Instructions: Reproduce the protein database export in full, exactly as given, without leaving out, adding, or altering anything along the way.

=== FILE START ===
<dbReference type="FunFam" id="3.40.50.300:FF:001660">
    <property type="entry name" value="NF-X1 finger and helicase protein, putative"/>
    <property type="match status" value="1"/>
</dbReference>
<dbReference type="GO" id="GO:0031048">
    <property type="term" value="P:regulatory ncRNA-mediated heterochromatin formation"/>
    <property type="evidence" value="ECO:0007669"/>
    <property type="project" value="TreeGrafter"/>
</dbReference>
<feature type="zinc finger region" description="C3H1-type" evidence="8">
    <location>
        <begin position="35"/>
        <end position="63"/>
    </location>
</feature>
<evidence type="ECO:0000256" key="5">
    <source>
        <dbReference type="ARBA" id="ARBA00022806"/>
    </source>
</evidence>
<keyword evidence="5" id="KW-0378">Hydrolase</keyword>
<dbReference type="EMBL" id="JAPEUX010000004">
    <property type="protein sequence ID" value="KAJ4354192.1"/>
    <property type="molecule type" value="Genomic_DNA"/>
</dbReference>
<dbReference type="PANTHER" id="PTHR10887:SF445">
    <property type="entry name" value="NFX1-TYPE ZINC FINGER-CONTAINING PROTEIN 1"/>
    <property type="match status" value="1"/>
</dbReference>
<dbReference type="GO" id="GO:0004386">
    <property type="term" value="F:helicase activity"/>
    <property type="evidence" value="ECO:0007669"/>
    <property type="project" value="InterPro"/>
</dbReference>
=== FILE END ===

<dbReference type="FunFam" id="3.40.50.300:FF:001660">
    <property type="entry name" value="NF-X1 finger and helicase protein, putative"/>
    <property type="match status" value="1"/>
</dbReference>
<dbReference type="GO" id="GO:0031048">
    <property type="term" value="P:regulatory ncRNA-mediated heterochromatin formation"/>
    <property type="evidence" value="ECO:0007669"/>
    <property type="project" value="TreeGrafter"/>
</dbReference>
<feature type="zinc finger region" description="C3H1-type" evidence="8">
    <location>
        <begin position="35"/>
        <end position="63"/>
    </location>
</feature>
<evidence type="ECO:0000256" key="5">
    <source>
        <dbReference type="ARBA" id="ARBA00022806"/>
    </source>
</evidence>
<keyword evidence="5" id="KW-0378">Hydrolase</keyword>
<dbReference type="EMBL" id="JAPEUX010000004">
    <property type="protein sequence ID" value="KAJ4354192.1"/>
    <property type="molecule type" value="Genomic_DNA"/>
</dbReference>
<dbReference type="PANTHER" id="PTHR10887:SF445">
    <property type="entry name" value="NFX1-TYPE ZINC FINGER-CONTAINING PROTEIN 1"/>
    <property type="match status" value="1"/>
</dbReference>
<dbReference type="GO" id="GO:0004386">
    <property type="term" value="F:helicase activity"/>
    <property type="evidence" value="ECO:0007669"/>
    <property type="project" value="InterPro"/>
</dbReference>